Valentine’s Day calls to mind the young, the sexy, the hormonally driven. On passion’s official day, the quiet, the methodical and the somewhat uptight are overlooked. But Cupid’s arrow hits them, too. Take, for example, my British in-laws.
Margaret and Norman embodied reserve, decorum and moderation, with days spent in their North Yorkshire garden, turning the compost and potting more primroses. They grew their hedges very high.
“We don’t want people see our business,” his mother would say.
What business? A bit of a read in the morning, an episode of Coronation Street. Occasionally, Norman would “meet the boys for a game of snooker.” Theirs was a tidy schedule, even down to the punctual chopping of egg salad on greens every day at noon. I never saw them kiss or as his mother would call it, “vulgar demonstrations.” I always sensed a pullback whenever I threw myself at them for a hug.
It took me a while, but I finally won my mother-in-law over when she, one day, called me her “dear little thing.”
One of the neighbors quipped, “Well, she’s had 10 years to test drive you, now hasn’t she?”
My husband is talkative and affectionate, which always sparked my question, “David, are you sure you weren’t switched at the hospital?”
Then his father died and and a few years later, his mother followed. We went to England to clean out their home, and that’s when I found them.
In a dresser drawer, there was a lifetime of cards from Norman to Margaret. Each card was romantically decorated with a printed poem inside, but what startled me was Norman’s handwriting. He didn’t just pen his name at the bottom, he wrote a sweet little sentence. Every year, he wrote something different: “To my little charmer, with lots of love” or “To the sweetest girl in the world.”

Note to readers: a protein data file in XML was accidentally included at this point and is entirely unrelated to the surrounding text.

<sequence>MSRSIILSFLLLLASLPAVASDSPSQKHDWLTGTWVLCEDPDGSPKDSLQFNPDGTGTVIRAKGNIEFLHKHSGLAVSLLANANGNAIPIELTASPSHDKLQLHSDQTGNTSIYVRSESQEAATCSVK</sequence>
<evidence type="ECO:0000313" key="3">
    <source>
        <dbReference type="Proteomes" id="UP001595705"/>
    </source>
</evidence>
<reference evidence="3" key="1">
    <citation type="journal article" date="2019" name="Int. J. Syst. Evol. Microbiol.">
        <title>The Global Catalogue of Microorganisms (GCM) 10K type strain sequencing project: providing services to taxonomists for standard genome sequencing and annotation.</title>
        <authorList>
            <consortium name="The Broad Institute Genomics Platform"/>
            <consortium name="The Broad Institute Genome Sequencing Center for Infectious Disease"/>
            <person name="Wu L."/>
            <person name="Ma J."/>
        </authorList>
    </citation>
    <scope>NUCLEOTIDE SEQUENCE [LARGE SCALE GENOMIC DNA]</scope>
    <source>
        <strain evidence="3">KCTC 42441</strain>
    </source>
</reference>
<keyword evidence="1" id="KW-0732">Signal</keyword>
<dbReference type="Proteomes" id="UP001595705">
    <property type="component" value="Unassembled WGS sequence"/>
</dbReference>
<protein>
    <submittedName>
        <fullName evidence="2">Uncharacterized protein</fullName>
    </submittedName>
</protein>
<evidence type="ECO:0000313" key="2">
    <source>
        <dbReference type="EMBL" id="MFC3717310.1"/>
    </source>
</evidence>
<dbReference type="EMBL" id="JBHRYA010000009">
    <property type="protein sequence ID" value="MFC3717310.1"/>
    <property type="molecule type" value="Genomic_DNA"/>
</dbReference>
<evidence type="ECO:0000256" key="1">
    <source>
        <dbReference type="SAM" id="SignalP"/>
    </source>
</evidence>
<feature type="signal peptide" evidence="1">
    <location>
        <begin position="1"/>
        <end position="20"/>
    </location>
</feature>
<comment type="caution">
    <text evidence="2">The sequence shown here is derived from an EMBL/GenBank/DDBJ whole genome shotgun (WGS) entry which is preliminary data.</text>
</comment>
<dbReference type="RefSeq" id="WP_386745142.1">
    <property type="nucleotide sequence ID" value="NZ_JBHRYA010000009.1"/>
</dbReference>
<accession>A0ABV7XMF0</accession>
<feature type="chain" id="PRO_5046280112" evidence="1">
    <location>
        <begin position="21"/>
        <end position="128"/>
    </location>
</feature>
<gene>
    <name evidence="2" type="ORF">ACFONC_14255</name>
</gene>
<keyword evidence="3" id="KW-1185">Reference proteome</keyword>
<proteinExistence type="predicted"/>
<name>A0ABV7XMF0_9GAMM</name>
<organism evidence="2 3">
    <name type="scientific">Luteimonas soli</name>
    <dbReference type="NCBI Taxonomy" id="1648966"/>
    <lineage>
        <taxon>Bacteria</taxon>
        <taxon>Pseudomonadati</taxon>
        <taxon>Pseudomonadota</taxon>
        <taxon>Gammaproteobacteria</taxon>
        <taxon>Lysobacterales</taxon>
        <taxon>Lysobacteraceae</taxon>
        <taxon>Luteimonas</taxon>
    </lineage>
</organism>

In his 30th anniversary card to her, he handwrote a poem,
“Those thirty years of kind devotion
I contemplate with sweet emotion
Would the fates could reassure us
Thirty more such be before us
No magic spell could charm my life
As did the day made you my wife
To you these things my heart would say
On this our anniversary day
With all my love, darling…Norman”
David walked in to find me weeping over a stack of flower cards. He picked one up that read, “Happy anniversary from your devoted lover,” and I could tell he was shocked in an after-midnight-naughty-TV kind of way. (Maybe all kids feel that way about their parents.)
Shaking his head, David said, “It sure doesn’t square with how I saw them.”
Like Margaret and Norman, millions of people don’t fit the Feb. 14 image of throbbing hearts and big smoochers. Yet, theirs was a lifetime of devotion that was quiet, deep and intimate, even if no one else recognized it. All the things lovers yearn for on Valentine’s Day.
Email Suzette Martinez Standring at email@example.com.